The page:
Kansas State University horticulture expert Ward Upham says that patches of crabgrass showing up in homeowner’s lawns are a sign of work ahead.
By the time the weedy plant shows up in the summer, it’s a bit too late for homeowners to use their best means of control, which is to apply a preventative herbicide in the spring, killing the seed as it germinates.
“Crabgrass is an annual that must come up from seed each year, and the seed must have light in order to germinate,” Upham said. “If a lawn is thick enough that sunlight does not reach the soil, crabgrass won’t germinate.”
Upham added that there is some hope for control if homeowners did not apply crabgrass preventer last spring.
“Some of the herbicides that will kill crabgrass include Ortho Weed-B-Gon Max +Crabgrass Control, Fertilome Weed-Out with Crabgrass Control, Monterey Crab-E-Rad and BioAdvanced Lawn Weed and Crabgrass Killer,” he said. “Each contains quinclorac for crabgrass control, and other active ingredients that control broadleaf weeds. Quinclorac not only controls crabgrass but also has good activity on foxtail and certain broadleaf plants, such as field bindweed, black medic and clover.”
Those who choose not to apply more herbicide to their lawn can be comforted in knowing that crabgrass starts declining by the middle of August.
“That’s about the time that such cool-season grasses as tall fescue and Kentucky bluegrass start to come out of their summer doldrums,” Upham said. “By the first of September, the crabgrass will be less noticeable. So, a small infestation is best ignored. Crabgrass is a warm-season annual and will be killed by the first frost.”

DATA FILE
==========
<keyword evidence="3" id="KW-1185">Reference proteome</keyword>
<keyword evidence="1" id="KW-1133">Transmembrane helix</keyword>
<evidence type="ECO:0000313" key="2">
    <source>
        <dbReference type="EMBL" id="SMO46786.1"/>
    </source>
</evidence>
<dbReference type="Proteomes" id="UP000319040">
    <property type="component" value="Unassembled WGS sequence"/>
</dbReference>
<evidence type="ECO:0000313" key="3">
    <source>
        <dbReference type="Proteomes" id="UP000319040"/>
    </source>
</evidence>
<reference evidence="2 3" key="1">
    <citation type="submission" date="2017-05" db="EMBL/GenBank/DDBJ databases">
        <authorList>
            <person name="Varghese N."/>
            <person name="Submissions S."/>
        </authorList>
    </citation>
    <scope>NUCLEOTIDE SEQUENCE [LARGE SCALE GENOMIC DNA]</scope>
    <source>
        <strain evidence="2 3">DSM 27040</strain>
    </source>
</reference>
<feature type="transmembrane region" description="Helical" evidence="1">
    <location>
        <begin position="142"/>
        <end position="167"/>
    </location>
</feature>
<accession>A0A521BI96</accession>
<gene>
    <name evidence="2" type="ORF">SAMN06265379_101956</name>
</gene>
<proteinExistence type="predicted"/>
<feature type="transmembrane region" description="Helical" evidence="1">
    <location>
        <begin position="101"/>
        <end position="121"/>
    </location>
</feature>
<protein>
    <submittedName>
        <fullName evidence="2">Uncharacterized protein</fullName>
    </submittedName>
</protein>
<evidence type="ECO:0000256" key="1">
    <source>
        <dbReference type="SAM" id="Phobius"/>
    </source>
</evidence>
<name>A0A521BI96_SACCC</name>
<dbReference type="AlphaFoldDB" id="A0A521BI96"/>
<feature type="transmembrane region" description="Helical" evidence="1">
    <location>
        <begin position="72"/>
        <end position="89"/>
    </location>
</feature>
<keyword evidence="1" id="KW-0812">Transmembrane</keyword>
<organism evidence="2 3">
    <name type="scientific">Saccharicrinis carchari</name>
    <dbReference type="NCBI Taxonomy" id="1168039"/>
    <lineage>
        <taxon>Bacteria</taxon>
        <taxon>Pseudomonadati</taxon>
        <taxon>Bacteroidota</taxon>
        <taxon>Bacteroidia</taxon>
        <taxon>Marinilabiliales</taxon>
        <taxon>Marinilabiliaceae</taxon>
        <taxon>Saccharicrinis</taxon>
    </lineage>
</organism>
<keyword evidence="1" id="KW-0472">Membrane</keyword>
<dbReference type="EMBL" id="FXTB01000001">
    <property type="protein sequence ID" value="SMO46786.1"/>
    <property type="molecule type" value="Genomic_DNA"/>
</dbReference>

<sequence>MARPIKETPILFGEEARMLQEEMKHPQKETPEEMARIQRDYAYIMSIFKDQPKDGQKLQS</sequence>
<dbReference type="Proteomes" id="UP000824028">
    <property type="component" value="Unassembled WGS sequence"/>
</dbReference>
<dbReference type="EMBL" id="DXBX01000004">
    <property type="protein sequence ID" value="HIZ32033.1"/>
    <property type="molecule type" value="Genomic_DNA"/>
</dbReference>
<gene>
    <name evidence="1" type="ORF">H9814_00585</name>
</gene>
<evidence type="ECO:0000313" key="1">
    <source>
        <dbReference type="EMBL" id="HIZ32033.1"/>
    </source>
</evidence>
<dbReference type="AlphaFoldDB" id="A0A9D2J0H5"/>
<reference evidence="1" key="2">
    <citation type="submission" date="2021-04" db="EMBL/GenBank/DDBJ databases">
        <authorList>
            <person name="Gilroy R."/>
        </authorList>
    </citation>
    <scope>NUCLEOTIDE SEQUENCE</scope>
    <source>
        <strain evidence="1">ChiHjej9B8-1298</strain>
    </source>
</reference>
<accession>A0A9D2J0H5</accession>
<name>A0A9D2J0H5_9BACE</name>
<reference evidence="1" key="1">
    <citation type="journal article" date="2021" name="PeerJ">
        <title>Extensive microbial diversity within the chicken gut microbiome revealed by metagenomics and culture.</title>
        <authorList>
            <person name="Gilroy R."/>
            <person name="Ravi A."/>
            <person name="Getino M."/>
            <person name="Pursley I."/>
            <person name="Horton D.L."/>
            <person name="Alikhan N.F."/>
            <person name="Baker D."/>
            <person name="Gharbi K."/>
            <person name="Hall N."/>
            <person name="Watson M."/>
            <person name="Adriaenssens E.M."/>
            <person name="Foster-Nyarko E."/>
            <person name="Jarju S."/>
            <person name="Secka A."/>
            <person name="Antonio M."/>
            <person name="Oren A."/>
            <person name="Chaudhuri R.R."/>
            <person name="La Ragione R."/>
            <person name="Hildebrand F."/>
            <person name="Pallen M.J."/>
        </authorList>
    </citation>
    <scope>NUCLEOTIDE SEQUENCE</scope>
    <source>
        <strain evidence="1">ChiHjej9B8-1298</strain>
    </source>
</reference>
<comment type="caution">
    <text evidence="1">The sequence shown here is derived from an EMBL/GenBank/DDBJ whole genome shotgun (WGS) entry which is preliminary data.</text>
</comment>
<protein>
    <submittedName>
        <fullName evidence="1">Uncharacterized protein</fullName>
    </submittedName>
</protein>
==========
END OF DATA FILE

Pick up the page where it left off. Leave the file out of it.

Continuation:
Hot temps call for
watering trees, fruit
Upham advised homeowners to water trees and fruit to give them an extra boost as temperatures top 90 degrees Fahrenheit.
“If you have fruit plants such as trees, vines and canes, check the soil moisture at the roots,” he said. “Insert a pointed metal or wood probe or even a long screwdriver to check the depth of watering. Push the rod into the soil with the goal of reaching eight to 12 inches.”
“If you cannot reach the recommended depth, the plants should be irrigated to prevent drooping and promote fruit enlargement.
Upham said fruit plants can be watered with sprinklers, soaker hose, drip irrigation or even a small trickle of water running from the hose for a few hours. Strawberries, which have a shallow root system, and newly-planted fruit tress in sandy soils may need to be watered more often.
For landscape trees, Upham recommends a perforated soaking hose circling the tree several times to even out the amount of water applied. Soil should be wet at least 12 inches deep. New trees may not have enough of a root system to absorb enough water, so water weekly and apply mulch at the base.
Upham and his colleagues in K-State’s Department of Horticulture and Natural Resources produce a weekly Horticulture Newsletter with tips for maintaining gardens and home landscapes. The newsletter is available to view online or can be delivered by email each week.
Interested persons can also send their garden- and yard-related questions to Upham at [email protected], or contact your local K-State Research and Extension office.
Brand names appearing in this article are for product identification purposes only and are not intended as an endorsement of any specific product.